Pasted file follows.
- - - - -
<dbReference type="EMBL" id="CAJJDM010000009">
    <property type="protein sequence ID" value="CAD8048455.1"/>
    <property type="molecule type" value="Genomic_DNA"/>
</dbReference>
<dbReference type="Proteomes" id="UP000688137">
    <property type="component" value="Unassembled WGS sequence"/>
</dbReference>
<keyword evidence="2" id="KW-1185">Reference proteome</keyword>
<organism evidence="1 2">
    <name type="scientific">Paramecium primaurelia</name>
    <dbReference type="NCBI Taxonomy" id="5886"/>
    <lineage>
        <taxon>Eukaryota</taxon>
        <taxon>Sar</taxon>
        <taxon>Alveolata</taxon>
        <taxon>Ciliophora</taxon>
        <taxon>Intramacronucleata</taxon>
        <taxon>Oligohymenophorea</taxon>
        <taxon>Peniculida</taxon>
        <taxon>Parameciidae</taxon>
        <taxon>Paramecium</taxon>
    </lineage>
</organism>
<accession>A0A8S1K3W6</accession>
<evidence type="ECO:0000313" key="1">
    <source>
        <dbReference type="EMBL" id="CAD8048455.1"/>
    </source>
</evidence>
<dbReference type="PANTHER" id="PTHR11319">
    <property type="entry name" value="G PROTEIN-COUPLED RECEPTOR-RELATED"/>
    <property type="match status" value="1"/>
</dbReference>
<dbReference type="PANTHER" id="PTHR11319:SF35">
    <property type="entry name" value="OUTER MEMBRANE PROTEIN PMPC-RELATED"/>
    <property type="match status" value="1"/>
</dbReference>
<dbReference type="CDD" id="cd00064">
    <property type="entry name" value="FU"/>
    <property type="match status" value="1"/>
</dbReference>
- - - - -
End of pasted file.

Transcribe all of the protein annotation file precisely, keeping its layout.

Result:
<dbReference type="EMBL" id="CAJJDM010000009">
    <property type="protein sequence ID" value="CAD8048455.1"/>
    <property type="molecule type" value="Genomic_DNA"/>
</dbReference>
<dbReference type="Proteomes" id="UP000688137">
    <property type="component" value="Unassembled WGS sequence"/>
</dbReference>
<keyword evidence="2" id="KW-1185">Reference proteome</keyword>
<organism evidence="1 2">
    <name type="scientific">Paramecium primaurelia</name>
    <dbReference type="NCBI Taxonomy" id="5886"/>
    <lineage>
        <taxon>Eukaryota</taxon>
        <taxon>Sar</taxon>
        <taxon>Alveolata</taxon>
        <taxon>Ciliophora</taxon>
        <taxon>Intramacronucleata</taxon>
        <taxon>Oligohymenophorea</taxon>
        <taxon>Peniculida</taxon>
        <taxon>Parameciidae</taxon>
        <taxon>Paramecium</taxon>
    </lineage>
</organism>
<accession>A0A8S1K3W6</accession>
<evidence type="ECO:0000313" key="1">
    <source>
        <dbReference type="EMBL" id="CAD8048455.1"/>
    </source>
</evidence>
<dbReference type="PANTHER" id="PTHR11319">
    <property type="entry name" value="G PROTEIN-COUPLED RECEPTOR-RELATED"/>
    <property type="match status" value="1"/>
</dbReference>
<dbReference type="PANTHER" id="PTHR11319:SF35">
    <property type="entry name" value="OUTER MEMBRANE PROTEIN PMPC-RELATED"/>
    <property type="match status" value="1"/>
</dbReference>
<dbReference type="CDD" id="cd00064">
    <property type="entry name" value="FU"/>
    <property type="match status" value="1"/>
</dbReference>